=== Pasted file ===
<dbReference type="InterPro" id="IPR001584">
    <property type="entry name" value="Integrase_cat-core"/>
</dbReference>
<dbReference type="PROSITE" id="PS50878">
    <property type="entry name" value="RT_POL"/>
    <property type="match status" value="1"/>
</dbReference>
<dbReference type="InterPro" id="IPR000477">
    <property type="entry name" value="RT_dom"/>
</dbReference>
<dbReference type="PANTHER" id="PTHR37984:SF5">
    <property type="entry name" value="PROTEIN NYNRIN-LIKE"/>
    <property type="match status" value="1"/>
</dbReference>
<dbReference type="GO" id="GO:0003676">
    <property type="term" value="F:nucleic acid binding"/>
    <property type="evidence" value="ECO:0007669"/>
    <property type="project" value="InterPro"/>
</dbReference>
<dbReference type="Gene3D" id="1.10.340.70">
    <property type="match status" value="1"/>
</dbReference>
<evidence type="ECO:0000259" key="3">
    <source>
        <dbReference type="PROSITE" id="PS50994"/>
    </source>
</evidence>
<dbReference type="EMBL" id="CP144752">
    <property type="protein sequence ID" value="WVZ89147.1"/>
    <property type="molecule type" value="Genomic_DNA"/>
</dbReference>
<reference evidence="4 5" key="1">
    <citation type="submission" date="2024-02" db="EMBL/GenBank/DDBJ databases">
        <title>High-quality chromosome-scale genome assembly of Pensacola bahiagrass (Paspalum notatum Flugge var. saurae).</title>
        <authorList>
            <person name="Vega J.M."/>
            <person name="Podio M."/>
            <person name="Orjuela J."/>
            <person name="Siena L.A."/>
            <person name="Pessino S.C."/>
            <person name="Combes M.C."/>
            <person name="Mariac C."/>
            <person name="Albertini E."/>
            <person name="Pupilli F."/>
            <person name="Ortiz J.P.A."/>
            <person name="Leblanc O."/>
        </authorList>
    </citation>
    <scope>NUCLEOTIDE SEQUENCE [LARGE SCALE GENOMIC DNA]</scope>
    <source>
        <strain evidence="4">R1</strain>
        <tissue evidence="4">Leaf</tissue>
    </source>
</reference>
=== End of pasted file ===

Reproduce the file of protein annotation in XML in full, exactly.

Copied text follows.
<dbReference type="InterPro" id="IPR001584">
    <property type="entry name" value="Integrase_cat-core"/>
</dbReference>
<dbReference type="PROSITE" id="PS50878">
    <property type="entry name" value="RT_POL"/>
    <property type="match status" value="1"/>
</dbReference>
<dbReference type="InterPro" id="IPR000477">
    <property type="entry name" value="RT_dom"/>
</dbReference>
<dbReference type="PANTHER" id="PTHR37984:SF5">
    <property type="entry name" value="PROTEIN NYNRIN-LIKE"/>
    <property type="match status" value="1"/>
</dbReference>
<dbReference type="GO" id="GO:0003676">
    <property type="term" value="F:nucleic acid binding"/>
    <property type="evidence" value="ECO:0007669"/>
    <property type="project" value="InterPro"/>
</dbReference>
<dbReference type="Gene3D" id="1.10.340.70">
    <property type="match status" value="1"/>
</dbReference>
<evidence type="ECO:0000259" key="3">
    <source>
        <dbReference type="PROSITE" id="PS50994"/>
    </source>
</evidence>
<dbReference type="EMBL" id="CP144752">
    <property type="protein sequence ID" value="WVZ89147.1"/>
    <property type="molecule type" value="Genomic_DNA"/>
</dbReference>
<reference evidence="4 5" key="1">
    <citation type="submission" date="2024-02" db="EMBL/GenBank/DDBJ databases">
        <title>High-quality chromosome-scale genome assembly of Pensacola bahiagrass (Paspalum notatum Flugge var. saurae).</title>
        <authorList>
            <person name="Vega J.M."/>
            <person name="Podio M."/>
            <person name="Orjuela J."/>
            <person name="Siena L.A."/>
            <person name="Pessino S.C."/>
            <person name="Combes M.C."/>
            <person name="Mariac C."/>
            <person name="Albertini E."/>
            <person name="Pupilli F."/>
            <person name="Ortiz J.P.A."/>
            <person name="Leblanc O."/>
        </authorList>
    </citation>
    <scope>NUCLEOTIDE SEQUENCE [LARGE SCALE GENOMIC DNA]</scope>
    <source>
        <strain evidence="4">R1</strain>
        <tissue evidence="4">Leaf</tissue>
    </source>
</reference>